Elizabeth A.S. Brooke

Crafting, traveling and everything in between.


Fisher Peak, Blue Ridge Music Center

My friend Dahna has organized a Hiking Club. The first outing was Saturday at the Blue Ridge Music Center. The center, located on the Blue Ridge Parkway at Milepost 213, has a couple of trails that cross a wetlands, a meadow and through the woods that cover Fisher Peak. The Fisher Peak Loop is 2.24 miles and the liner High Meadow Trail is 1.35 miles.

Chris, Sidney and I have hiked these trails multiple of times. My favorite is the loop trail, mostly because it provides a great look at how habitats can be affected by the amount of sun exposure and water sources available, among other things. One part of the loop is very dry and features hardwoods and pines. The moist side has lots of rhododendrons, undergrowth and beautiful fungi. This section is where I’ve taken photos of red efts (a form of the red-spotted newt).

I’ve written about the Blue Ridge Music Center before. Bands perform at the visitor center or on the stage various times during the year. The visitor center also has a museum devoted to the rich music history of the area. It should be on your must-visit list on the Parkway.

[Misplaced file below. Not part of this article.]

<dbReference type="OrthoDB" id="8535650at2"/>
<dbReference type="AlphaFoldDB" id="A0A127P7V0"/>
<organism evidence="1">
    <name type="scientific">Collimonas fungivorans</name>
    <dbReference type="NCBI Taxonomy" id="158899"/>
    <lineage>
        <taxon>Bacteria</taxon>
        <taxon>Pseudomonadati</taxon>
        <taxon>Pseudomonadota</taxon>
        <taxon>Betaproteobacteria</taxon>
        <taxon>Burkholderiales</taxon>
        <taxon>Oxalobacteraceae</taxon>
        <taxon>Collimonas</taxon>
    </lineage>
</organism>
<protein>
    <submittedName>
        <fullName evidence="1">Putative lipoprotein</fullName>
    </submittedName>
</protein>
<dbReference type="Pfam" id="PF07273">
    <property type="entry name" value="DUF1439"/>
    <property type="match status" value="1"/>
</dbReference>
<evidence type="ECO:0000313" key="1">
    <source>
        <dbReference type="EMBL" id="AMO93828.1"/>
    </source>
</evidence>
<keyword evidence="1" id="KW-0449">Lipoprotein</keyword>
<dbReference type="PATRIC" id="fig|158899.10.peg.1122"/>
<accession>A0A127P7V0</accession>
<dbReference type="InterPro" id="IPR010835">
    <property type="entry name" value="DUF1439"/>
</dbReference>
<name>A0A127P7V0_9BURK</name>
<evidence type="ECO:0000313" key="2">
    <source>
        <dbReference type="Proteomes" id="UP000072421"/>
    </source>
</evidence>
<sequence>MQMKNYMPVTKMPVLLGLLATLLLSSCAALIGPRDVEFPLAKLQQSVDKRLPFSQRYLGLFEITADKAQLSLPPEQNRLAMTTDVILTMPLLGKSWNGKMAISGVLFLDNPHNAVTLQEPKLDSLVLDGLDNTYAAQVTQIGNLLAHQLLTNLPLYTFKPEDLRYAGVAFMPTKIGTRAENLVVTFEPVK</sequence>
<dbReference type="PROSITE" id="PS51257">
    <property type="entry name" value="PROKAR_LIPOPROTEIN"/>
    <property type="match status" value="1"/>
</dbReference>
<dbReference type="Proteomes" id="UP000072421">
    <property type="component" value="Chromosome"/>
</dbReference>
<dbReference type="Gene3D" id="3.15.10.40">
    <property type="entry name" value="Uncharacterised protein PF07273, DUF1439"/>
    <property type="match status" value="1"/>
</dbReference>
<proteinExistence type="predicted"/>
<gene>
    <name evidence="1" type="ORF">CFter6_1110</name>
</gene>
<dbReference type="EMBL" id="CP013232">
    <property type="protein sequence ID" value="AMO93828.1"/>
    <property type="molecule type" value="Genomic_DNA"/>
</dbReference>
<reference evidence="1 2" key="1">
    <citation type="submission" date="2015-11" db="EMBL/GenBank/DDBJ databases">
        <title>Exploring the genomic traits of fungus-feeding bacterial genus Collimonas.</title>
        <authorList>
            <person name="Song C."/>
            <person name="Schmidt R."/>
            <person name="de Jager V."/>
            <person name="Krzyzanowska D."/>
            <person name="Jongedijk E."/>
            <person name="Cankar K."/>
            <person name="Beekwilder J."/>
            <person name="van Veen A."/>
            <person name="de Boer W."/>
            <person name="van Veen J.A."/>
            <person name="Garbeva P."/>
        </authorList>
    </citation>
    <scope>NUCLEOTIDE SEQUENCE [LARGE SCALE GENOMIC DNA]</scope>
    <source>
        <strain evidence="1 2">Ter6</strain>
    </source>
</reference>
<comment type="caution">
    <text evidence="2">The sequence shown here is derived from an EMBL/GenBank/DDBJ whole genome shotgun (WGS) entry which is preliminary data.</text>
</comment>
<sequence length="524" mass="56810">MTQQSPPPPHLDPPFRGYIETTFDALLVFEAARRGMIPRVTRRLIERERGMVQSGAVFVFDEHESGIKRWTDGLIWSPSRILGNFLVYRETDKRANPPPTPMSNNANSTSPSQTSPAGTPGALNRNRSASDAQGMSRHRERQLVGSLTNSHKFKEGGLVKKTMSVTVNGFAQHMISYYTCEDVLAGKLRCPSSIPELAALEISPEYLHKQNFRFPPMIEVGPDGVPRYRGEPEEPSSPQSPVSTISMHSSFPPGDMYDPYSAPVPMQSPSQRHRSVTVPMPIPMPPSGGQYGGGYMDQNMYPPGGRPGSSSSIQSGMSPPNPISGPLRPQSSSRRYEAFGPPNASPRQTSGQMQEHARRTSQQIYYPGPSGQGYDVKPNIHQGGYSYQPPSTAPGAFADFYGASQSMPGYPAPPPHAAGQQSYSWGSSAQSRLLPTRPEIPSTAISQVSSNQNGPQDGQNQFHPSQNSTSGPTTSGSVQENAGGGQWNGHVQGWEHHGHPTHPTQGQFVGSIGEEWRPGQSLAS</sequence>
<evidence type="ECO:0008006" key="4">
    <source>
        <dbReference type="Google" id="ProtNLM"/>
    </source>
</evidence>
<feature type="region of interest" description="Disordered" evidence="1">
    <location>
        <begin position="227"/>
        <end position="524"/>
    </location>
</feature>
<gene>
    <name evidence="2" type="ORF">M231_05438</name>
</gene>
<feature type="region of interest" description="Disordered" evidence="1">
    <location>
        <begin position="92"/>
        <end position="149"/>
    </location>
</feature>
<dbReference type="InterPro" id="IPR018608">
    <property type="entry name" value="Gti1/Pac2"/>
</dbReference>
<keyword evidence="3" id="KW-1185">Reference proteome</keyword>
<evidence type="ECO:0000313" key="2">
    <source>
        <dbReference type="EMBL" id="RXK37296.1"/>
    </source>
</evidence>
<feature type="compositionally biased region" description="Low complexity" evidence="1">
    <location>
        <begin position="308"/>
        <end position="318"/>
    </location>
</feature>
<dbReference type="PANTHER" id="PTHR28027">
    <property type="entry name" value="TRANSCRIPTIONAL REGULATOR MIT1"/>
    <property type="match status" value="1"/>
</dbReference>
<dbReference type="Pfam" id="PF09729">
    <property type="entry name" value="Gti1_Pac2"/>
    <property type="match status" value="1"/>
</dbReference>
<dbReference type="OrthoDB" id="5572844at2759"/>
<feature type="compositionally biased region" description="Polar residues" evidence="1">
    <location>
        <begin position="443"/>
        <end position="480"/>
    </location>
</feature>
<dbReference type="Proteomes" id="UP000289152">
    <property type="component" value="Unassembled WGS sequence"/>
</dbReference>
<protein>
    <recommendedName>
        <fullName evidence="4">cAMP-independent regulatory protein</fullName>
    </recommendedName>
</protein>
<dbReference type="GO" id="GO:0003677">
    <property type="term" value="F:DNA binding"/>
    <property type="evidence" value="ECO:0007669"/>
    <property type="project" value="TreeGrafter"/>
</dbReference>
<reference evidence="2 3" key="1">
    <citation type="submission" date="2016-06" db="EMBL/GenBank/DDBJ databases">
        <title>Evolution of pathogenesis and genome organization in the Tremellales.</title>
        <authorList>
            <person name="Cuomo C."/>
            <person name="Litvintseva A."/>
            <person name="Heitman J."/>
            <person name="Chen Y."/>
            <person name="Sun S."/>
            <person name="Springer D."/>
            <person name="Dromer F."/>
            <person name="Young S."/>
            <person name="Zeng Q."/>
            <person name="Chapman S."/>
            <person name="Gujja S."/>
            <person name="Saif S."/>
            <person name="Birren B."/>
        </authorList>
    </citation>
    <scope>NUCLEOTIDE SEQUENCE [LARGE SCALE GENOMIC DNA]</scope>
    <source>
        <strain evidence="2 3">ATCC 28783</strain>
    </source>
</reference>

Here are some photos I took during Saturday’s trip:

Fisher Peak trail

Gnarly tree, Fisher Peak

Galax leaves in their winter splendor.

Galax leaves in their winter splendor.

Meadow at Fisher Peak


Smart View, Blue Ridge Parkway

We took advantage of the beautiful, sunny weekend to take a nice, long walk at Smart View Recreation Area on Sunday. It’s located near Milepost 155 off the Blue Ridge Parkway. Here’s a great post about the area.

The loop trail is about 2.6 miles and loops through a hardwood-pine mix forest and over a small creek. In the middle of the loop is a large picnic area.

Snow trail Smart View

It had been many years since we last visited Smart View, so everything felt new and fresh. Though it had been in the 60s for a couple of days, the shade from the trees had kept the snow from melting. This made several places slick.

Log bridge Smart View

Sidney looked a little unsure about the log bridge posted above, but she didn’t hesitate too long.

Snow bridge Smart View